Lorenzo Romar was walking back from his time in front of the media when he bumped into Ohio State’s Deshaun Thomas. Thomas had just finished obliterating Washington, particularly in the first half when he scored 21 points, and Romar joked with him that he was “greedy” for wanting to take free throws in place of an injured Ohio State player.
“Thirty-one wasn’t enough?” Romar asked with a smile.
It certainly was. Washington started Scott Suggs on Thomas because it thought Thomas is primarily a perimeter player. That’s true. Trouble is, he also 6-7 with a quick release. Suggs is 6-6, but gives away about 30 pounds to Thomas.
It’s easy to look at their size difference. But, one of the main issues was Washington switching on all ball screens Thomas set. Romar said he was worried about Thomas as a pick-and-pop player, so they decided to switch. That created an even bigger matchup problem for Washington, since it often left Abdul Gaddy or Andrew Andrews handling Thomas on the roll.
Ohio State was prepared for that. It told Thomas prior to “roll hard” and post up the smaller defender. He did so often. The Buckeyes even missed a chance to give the ball to him after switches on at least two occasions.
“I got in a rhythm coming off the roll and shot right over (the defender),” Thomas said. “It was just a mismatch to try to switch the ball screens.”
Washington calmed Thomas down in the second half by putting more length on him with Jernard Jarreau. Desmond Simmons also did a solid job against him.
It was too late then. Washington was down 10 at the half. It pulled within five with 17:26 left in the second half, but Thomas went on a personal 5-0 run right after that.
The Buckeyes also had an 8-to-1 assist-to-turnover ratio in the first half.
“(That) was huge for us,” Ohio State coach Thad Mattas said. “When they made their run on Seton Hall, they turned them over.
“At times, they really had their way with us. The thing we told our guys is if Washington doesn’t have to run a set play, they’re going to be the happiest guys in the world because of how good they are in transition.”
Romar said afterward he was well past the Albany loss. The players said the same. As the season plays out, the overtime win against Seton Hall may become one of the most important of the year. Washington blows that lead, it could well be despondent and would have had a tough late game against scrappy Rhode Island.
Instead, national observers will see an 11-point loss (thanks to an 8-2 run to close the game) and not judge Washington harshly for it.
> C.J. Wilcox, who was 3-for-7 from 3 in the second half, said, “I felt we made progress. We didn’t play the way we were supposed to in the first half. We can tell where we’re at right now and where we have to get better.”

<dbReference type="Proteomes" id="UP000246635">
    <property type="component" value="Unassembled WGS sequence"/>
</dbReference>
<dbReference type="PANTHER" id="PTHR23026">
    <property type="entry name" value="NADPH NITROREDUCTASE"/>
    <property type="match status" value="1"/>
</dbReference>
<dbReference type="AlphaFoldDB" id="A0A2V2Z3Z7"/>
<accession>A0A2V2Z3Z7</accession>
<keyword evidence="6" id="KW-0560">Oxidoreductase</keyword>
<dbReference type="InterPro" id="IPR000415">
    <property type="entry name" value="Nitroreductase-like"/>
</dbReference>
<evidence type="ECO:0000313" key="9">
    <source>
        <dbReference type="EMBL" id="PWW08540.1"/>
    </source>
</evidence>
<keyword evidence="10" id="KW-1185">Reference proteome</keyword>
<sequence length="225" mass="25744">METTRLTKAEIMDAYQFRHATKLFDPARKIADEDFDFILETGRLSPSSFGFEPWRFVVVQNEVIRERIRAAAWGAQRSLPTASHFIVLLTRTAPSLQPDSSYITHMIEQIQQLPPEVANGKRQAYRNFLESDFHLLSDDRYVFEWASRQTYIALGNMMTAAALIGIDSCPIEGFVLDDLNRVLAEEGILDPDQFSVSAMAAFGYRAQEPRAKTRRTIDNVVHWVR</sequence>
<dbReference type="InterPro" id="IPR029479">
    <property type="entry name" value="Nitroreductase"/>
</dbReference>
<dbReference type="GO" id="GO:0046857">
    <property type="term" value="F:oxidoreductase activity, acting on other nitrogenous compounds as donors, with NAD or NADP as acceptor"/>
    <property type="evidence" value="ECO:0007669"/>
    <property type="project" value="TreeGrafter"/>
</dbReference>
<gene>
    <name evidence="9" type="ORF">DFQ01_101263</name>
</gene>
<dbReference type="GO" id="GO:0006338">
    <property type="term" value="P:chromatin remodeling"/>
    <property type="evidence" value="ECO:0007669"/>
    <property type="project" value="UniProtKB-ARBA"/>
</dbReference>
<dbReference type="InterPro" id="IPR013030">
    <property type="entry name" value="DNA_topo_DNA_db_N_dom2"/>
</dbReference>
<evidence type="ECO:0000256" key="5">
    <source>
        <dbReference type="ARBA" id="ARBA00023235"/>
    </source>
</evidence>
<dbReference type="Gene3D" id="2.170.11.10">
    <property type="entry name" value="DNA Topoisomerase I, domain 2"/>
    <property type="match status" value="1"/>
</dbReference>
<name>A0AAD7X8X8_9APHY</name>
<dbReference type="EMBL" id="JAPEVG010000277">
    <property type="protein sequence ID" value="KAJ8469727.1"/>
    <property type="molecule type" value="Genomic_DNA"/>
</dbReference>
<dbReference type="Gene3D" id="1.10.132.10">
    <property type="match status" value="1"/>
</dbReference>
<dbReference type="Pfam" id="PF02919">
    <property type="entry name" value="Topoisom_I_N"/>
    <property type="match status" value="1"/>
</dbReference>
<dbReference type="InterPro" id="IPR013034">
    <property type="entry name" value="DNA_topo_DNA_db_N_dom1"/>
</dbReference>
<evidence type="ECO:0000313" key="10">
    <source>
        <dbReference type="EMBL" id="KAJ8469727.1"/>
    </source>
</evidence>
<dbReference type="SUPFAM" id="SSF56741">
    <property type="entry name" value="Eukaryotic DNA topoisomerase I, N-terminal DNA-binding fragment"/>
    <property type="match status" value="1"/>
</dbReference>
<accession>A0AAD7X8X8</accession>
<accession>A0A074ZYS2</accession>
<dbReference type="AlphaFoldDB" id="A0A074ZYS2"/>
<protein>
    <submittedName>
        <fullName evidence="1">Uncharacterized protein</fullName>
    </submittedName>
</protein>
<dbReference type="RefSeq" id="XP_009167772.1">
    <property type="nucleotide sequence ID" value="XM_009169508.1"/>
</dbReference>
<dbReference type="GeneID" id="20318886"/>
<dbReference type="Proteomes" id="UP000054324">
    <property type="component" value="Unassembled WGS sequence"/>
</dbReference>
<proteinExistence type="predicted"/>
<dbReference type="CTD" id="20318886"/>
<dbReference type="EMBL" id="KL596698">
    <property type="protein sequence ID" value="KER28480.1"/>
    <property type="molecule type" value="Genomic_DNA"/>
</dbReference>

> Scott Suggs and Abdul Gaddy said the same.”We’ve got some stuff to work on, but we know what we’ve got to do to be a really good team,” Gaddy said. Each pointed to better defense and just being more crisp overall. Suggs had a mediocre shooting night, going 4-for-12. Gaddy scored 10 of his 15 points in the second half.
> Suggs said he felt fine this weekend, so, another explanation needs to be found for his nine turnovers in the two games in Connecticut.
> Aziz N’Diaye had another solid game. He scored nine points and had 11 rebounds. He was just 1-for-5 from the line though. He’s doing a good job this year, early, of staying out of foul trouble.
> Redshirt freshman Andrew Andrews is 4-for-18 from the field this year after going 0-for-2 Sunday. Two of those makes are 3-pointers. He’s proven tough off the dribble, but isn’t yet able to navigate the rapid rotating help defense of college basketball.
> The Huskies have carved the rotation down to seven players. Andrews and Simmons come off the bench and that’s it, until Shawn Kemp Jr. gets back.
> Washington plays the next eight games at home (well, one “road” game at KeyArena against Seattle U) before returning to Connecticut to play UConn on Dec. 29. “We need to get a little win streak going. It starts with Colorado State next weekend,” Gaddy said.
> Caught Ohio State point guard Aaron Craft on his way out. Here are his thoughts:
On Gaddy: “Phew. He’s really good. Can score in a lot of different ways. Especially when they started going ball screen made it really tough on us.”
On stopping a high-post offense: “There’s just a lot of space. Probably one of the more talented basketball teams we’re going to play in our non-conference schedule. Couldn’t relax on anyone and they’ve got some bigs in there who can really take advantage.”
“(Lots of) wide pindowns, handoffs, just a lot of different intricacies and you can’t prepare for all of them in a one-day prep.”
On trying to drag N’Diaye away from hoop: “Trying to as much as possible. He’s really long. Just trying to get him out as much as we could and attack the paint and see what we can get.”
> The official attendance was not on the postgame boxscore. Doubt that’s a coincidence. The 10,000-seat arena was barren.
> UPDATE: C.J. Wilcox was named to the all-tournament team. Ohio State’s Thomas was the MVP, Craft, Fuquan Edwin of Seton Hall and Mike Powell of Seton Hall round out the team.